- a small seedless raisin, produced chiefly in California and in the Levant, and used in cookery and confectionery.
- the small, edible, acid, round fruit or berry of certain wild or cultivated shrubs of the genus Ribes.
- the shrub itself.
- any of various similar fruits or shrubs.
Origin of currant
Examples from the Web for currant
Barkeley came up with the idea for The Daily Currant after a few other career tracks failed to pan out.The Daily Currant Moves In on The Onion’s Turf
March 12, 2013
Pour the currant sauce over the dish, garnish with the fresh oregano or parsley, and serve.Roast Chicken, Eggplant Pancakes, Cranberry-Walnut Tart
The Daily Beast
December 23, 2008
The procedure in this case is the same as for currant jelly.Woman's Institute Library of Cookery, Vol. 5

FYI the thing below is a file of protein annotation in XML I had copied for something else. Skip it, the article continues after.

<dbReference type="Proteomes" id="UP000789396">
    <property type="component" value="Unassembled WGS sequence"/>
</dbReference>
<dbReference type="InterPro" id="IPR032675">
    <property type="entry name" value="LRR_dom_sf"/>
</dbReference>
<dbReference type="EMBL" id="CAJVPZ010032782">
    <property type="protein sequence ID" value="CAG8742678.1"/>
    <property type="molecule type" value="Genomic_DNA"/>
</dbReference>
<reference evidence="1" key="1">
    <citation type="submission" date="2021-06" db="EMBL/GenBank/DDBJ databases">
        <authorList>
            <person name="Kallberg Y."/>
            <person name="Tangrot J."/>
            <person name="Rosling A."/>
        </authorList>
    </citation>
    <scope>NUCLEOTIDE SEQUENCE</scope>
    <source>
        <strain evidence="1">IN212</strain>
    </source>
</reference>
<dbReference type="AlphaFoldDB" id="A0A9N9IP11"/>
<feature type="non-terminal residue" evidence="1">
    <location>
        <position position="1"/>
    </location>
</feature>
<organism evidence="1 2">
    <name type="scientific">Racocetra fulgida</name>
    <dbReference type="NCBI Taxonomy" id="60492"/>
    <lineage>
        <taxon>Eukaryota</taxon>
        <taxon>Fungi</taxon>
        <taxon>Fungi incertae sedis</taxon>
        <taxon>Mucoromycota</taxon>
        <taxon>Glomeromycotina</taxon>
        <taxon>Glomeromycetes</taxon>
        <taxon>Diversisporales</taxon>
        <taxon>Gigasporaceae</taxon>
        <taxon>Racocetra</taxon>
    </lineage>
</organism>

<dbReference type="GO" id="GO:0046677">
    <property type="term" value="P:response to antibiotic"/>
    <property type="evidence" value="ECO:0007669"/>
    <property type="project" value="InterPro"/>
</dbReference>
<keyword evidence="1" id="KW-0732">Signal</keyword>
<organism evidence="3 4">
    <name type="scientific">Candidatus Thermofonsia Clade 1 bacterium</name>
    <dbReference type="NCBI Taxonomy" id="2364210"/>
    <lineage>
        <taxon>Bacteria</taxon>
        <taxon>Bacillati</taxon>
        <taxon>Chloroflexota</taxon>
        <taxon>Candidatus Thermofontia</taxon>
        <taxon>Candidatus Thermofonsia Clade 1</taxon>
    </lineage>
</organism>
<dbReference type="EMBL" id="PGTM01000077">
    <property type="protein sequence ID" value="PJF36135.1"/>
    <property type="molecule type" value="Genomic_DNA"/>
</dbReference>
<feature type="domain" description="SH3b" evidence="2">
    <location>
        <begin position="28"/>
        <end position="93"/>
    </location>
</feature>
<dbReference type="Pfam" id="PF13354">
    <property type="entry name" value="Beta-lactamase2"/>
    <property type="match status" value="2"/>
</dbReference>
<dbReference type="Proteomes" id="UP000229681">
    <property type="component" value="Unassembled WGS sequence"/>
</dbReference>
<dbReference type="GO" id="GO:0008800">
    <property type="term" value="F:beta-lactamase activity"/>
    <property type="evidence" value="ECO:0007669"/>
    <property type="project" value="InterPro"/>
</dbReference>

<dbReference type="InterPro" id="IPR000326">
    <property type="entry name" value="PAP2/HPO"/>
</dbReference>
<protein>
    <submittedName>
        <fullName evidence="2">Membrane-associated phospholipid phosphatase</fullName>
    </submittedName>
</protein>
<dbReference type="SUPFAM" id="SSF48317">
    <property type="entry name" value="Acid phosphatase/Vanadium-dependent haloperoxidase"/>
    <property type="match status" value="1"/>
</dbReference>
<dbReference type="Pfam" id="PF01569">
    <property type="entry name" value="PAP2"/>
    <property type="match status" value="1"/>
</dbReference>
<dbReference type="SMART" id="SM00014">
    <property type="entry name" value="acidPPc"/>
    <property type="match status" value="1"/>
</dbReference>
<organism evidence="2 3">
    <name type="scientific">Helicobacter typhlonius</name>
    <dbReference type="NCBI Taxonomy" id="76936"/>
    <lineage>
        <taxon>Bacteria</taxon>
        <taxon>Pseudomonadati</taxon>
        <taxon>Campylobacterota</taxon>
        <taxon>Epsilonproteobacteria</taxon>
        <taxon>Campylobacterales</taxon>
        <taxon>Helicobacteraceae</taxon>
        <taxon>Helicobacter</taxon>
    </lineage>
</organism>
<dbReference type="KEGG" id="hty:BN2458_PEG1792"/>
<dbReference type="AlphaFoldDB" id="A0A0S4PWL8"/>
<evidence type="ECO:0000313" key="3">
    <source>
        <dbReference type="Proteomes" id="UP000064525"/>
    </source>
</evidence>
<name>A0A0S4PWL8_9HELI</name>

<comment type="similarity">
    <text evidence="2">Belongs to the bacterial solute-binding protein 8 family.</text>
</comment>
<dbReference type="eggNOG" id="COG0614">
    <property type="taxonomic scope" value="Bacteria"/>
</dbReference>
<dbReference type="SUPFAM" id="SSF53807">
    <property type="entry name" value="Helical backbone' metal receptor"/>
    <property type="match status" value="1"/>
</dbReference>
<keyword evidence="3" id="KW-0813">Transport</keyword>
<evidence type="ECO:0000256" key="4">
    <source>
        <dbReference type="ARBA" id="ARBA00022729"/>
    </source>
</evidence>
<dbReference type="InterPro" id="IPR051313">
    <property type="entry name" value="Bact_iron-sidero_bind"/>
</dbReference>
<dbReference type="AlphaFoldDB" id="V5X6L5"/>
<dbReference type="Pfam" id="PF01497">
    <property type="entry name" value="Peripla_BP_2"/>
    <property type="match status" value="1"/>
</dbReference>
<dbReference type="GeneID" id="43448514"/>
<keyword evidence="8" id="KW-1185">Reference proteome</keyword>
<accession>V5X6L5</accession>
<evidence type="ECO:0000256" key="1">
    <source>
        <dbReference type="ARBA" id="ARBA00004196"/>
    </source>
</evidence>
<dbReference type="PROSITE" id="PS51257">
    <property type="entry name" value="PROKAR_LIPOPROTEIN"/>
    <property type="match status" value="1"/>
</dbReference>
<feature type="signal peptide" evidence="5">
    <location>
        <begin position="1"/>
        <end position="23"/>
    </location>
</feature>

Woman's Institute of Domestic Arts and Sciences
Always have some currant jelly on the table to eat with roast mutton.
It will be the better for adding a glass of currant wine also.
Somewhere among the currant bushes was a sound of eery laughter.
I was close before I saw him, for he was sitting down and the currant bushes were between.
- a small dried seedless grape of the Mediterranean region, used in cooking
- any of several mainly N temperate shrubs of the genus Ribes, esp R. rubrum (redcurrant) and R. nigrum (blackcurrant): family GrossulariaceaeSee also gooseberry (def. 1)
- the small acid fruit of any of these plants
Word Origin and History for currant
c.1500, from raysyn of Curans (mid-14c.) "raisins of Corinth," with the -s- mistaken for a plural inflection. From Anglo-French reisin de Corauntz. The small, seedless raisins were exported from southern Greece. Then in 1570s the word was applied to an unrelated Northern European berry (genus Ribes), recently introduced in England, on its resemblance to the raisins.